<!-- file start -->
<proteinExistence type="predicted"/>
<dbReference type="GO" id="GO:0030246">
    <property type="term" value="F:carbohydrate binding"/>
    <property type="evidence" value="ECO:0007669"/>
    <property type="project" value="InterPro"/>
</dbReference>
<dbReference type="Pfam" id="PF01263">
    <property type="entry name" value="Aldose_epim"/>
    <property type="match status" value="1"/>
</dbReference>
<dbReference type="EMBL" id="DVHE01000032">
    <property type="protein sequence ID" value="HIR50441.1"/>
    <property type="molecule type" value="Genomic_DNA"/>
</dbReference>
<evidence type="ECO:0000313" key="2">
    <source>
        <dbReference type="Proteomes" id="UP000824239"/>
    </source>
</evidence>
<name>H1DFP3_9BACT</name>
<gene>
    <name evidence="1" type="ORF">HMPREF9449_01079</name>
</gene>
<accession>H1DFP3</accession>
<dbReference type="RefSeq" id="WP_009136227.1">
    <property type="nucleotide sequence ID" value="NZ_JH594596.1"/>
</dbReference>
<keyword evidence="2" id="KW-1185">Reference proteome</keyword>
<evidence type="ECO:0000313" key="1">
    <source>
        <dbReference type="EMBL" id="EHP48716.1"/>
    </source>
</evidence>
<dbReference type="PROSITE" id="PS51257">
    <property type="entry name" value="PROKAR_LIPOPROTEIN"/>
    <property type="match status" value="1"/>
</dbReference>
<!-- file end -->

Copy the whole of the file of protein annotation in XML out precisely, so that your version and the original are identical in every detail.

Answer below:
<proteinExistence type="predicted"/>
<dbReference type="GO" id="GO:0030246">
    <property type="term" value="F:carbohydrate binding"/>
    <property type="evidence" value="ECO:0007669"/>
    <property type="project" value="InterPro"/>
</dbReference>
<dbReference type="Pfam" id="PF01263">
    <property type="entry name" value="Aldose_epim"/>
    <property type="match status" value="1"/>
</dbReference>
<dbReference type="EMBL" id="DVHE01000032">
    <property type="protein sequence ID" value="HIR50441.1"/>
    <property type="molecule type" value="Genomic_DNA"/>
</dbReference>
<evidence type="ECO:0000313" key="2">
    <source>
        <dbReference type="Proteomes" id="UP000824239"/>
    </source>
</evidence>
<name>H1DFP3_9BACT</name>
<gene>
    <name evidence="1" type="ORF">HMPREF9449_01079</name>
</gene>
<accession>H1DFP3</accession>
<dbReference type="RefSeq" id="WP_009136227.1">
    <property type="nucleotide sequence ID" value="NZ_JH594596.1"/>
</dbReference>
<keyword evidence="2" id="KW-1185">Reference proteome</keyword>
<evidence type="ECO:0000313" key="1">
    <source>
        <dbReference type="EMBL" id="EHP48716.1"/>
    </source>
</evidence>
<dbReference type="PROSITE" id="PS51257">
    <property type="entry name" value="PROKAR_LIPOPROTEIN"/>
    <property type="match status" value="1"/>
</dbReference>